No worries at all Chris. :hug: :wavey: I meant to state I respect the religion and the people and agree with your comments. :worship:

drake3781
Dec 29th, 2005, 07:31 PM
What a surprise, this thread has quickly turned into a thread where everyone bashes Islam and the Muslim "culture". A barbaric act has undoubtedly been carried out, but this is NOT the fault of Islam, it is the fault of the murderer, and we have had plenty of people who have murdered, maimed and raped in the name of Christianity. This guy is in police custody at the moment, it isn't as if the government has let him go. He has committed a crime against humanity, but also against Islam.....while there are extremists in every religion, MUSLIMS DO NOT CONDONE THIS KIND OF BEHAVIOUR

I agree that it is wrong to take this as an opportunity to bash entire religions. I'm really quite curious about what it's like on the "Edge" where the different expressions of the religion meet....... hence realy asking for input from people who live in or have experience with these occurrences.

I do take some issue with the concept that it is just this man. "It is the latest of more than 260 such honor killings documented by the rights commission, mostly from media reports, during the first 11 months of 2005". And that is in Pakistan only! Sometimes in order to make a statistic more real to me (and I live in the US) I will translate it to US states. This statistic would look like 5 honor killings per US state in 2005 (again for the Pakistani killings only, and not counting the honor rapes and honor mutilations.) Now something like that would certainly get some notice.

Also I am under the impression that as you say, "MUSLIMS DO NOT CONDONE THIS BEHAVIOR", that some do and some do not. Correct or not? :confused:

dementieva's fan
Dec 29th, 2005, 07:32 PM
Turkey is a model for other muslim countries, but unfortunately, not all of them have a Kemal (was that his name?) to carry on reforms.

He didn't do it with a soft hand btw, but Turkish today are enjoying the benefits of his reforms.

Turkey is also experiencing a rise in radical islamist groups, I hope the people there don't bow down in front of those idiots :mad:

tennisbum79
Dec 29th, 2005, 07:34 PM
I don't disagree with you that some of the ways in which women are treated in some Muslim countries are totally objectionable.

I just find it disgusting however, that, and I amn't talking about you here, certain posters have decided that Islam is the great evil and can't wait to attack it (while at the same time saying that everything is too PC and you can't attack Islam :rolleyes: )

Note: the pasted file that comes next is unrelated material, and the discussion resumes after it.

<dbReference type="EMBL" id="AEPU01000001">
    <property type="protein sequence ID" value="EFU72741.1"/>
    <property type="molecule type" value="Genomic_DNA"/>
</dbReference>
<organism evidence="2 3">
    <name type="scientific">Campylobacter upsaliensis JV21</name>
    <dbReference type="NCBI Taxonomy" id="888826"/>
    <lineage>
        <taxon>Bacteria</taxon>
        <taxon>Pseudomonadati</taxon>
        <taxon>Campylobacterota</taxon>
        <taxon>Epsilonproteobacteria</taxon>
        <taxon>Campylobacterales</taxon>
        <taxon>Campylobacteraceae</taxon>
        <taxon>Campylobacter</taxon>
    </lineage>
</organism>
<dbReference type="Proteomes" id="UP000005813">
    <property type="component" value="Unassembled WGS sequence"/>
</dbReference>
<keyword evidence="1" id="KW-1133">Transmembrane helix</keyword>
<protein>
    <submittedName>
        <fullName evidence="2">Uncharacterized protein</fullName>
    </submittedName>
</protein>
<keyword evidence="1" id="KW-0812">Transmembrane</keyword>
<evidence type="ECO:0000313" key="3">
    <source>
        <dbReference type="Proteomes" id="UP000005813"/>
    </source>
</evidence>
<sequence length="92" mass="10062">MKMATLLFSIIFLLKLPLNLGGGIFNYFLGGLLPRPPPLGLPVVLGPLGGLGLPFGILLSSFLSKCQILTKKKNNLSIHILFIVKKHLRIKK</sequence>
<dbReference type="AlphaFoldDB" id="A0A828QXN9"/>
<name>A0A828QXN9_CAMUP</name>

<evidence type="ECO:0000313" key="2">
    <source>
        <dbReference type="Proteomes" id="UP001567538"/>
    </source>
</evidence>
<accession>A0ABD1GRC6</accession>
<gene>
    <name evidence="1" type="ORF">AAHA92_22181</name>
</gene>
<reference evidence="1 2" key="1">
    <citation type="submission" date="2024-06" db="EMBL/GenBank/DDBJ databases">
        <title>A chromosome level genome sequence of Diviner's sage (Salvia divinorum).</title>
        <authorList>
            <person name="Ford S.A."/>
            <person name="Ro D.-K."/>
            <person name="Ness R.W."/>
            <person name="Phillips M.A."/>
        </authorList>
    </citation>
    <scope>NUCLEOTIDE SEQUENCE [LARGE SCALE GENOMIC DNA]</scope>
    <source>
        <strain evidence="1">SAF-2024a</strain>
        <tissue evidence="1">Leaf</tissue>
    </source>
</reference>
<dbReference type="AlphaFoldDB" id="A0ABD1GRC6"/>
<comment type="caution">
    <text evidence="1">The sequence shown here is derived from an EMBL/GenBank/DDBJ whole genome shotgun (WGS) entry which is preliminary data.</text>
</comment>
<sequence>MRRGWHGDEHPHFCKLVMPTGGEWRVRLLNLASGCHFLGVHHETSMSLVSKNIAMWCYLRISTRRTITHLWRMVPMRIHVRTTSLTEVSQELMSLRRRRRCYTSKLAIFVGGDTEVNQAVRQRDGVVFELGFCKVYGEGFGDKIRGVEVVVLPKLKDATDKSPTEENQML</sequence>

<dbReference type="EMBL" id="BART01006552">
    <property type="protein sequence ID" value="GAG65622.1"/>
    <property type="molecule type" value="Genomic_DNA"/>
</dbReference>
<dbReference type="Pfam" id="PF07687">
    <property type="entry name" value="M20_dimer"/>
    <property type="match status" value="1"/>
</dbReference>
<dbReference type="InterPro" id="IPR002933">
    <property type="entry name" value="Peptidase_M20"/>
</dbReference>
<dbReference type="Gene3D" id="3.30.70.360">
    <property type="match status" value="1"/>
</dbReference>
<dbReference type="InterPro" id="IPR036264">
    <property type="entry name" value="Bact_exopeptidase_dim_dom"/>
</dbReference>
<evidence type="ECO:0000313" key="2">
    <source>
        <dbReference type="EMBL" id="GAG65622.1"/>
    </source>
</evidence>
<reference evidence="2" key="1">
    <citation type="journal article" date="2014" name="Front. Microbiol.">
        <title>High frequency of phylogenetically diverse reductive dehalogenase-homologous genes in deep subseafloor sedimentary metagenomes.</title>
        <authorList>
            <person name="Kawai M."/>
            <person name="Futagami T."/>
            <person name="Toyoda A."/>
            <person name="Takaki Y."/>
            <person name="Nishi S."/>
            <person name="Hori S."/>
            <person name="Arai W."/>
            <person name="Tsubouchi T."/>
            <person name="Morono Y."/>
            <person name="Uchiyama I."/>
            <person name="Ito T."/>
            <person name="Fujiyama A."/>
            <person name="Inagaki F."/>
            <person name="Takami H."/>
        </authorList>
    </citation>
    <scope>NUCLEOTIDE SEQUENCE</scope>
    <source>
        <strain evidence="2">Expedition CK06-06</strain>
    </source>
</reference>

Yes, there is an ideological slant of US vs THEM in some posts.

(while at the same time saying that everything is too PC and you can't attack Islam :rolleyes: )

That seems to be a trend/tactic which is also used by biggots and racists before making racist comments.
First they claim it is PC to say certain things and that their freedom of speech of curtailed, then they go on to say the very things they say were forbidden by an "invisible" speech code.

Chris 84
Dec 29th, 2005, 07:36 PM
Also I am under the impression that as you say, "MUSLIMS DO NOT CONDONE THIS BEHAVIOR", that some do and some do not. Correct or not? :confused:

I would say that some Muslims may condone, or at least may not condemn such behaviour, but the vast majority of Muslims are opposed to such actions which is why this guy is in jail.

On the other hand, certain "Christians" condone the bombing to oblivion of innocent civilians, as well as the death penalty. The Catholic Church has been responsible for covering-up (and so, not condemning) countless cases of child abuse. In all organised religions there will be some people who are far too extreme and act in a wholly irreligious manner.

hingis-seles
Dec 29th, 2005, 10:43 PM
I live in Pakistan, although I should add, I'm from the elite, educated class of society, so may not necessarily have the same perspective as that of a villager. I don't and nobody that I do know condones such behavior. I find it disgusting. "Honor Killings" go against Islam and it's teachings. The whole concept of "honor killings" is jsut absolutely absurd. I've worked with HRCP (Human Rights Commission Pakistan) in the past, so I do have a fairly good idea of the situation. Like I've said before, the problem is not with the relgion. It's with uneducated Muslim Clerics (Maulvi's) who control the uneducated segment of the population by feeding them all this crap and rubbish. That's one of the biggest obstacles to development. The maulvi's are very powerful and they will not allow development because once the country and it's people start developing and getting educated, they'll start questioning the maulvi's and actually open the Quran and read it for themselves. If Pakistan develops, the maulvi's lose their positions of power in society.

I only go to the mosque for prayers, once a year (on Eid). The reason is because when I went on Friday's, the maulvi would give his lecture after the prayer, which I found to be highly objectionable (stuff such as bringing all "infidels" on the right path and if they don't come on the "right" path to destroy them). After that, I was like, I'm going to offer my prayers at home. It only makes sense. My faith is as strong as it's ever been and I offer all my prayers, but mostly in the comfort of my own home. I read the Quran on my own as well. It's all about applying logic.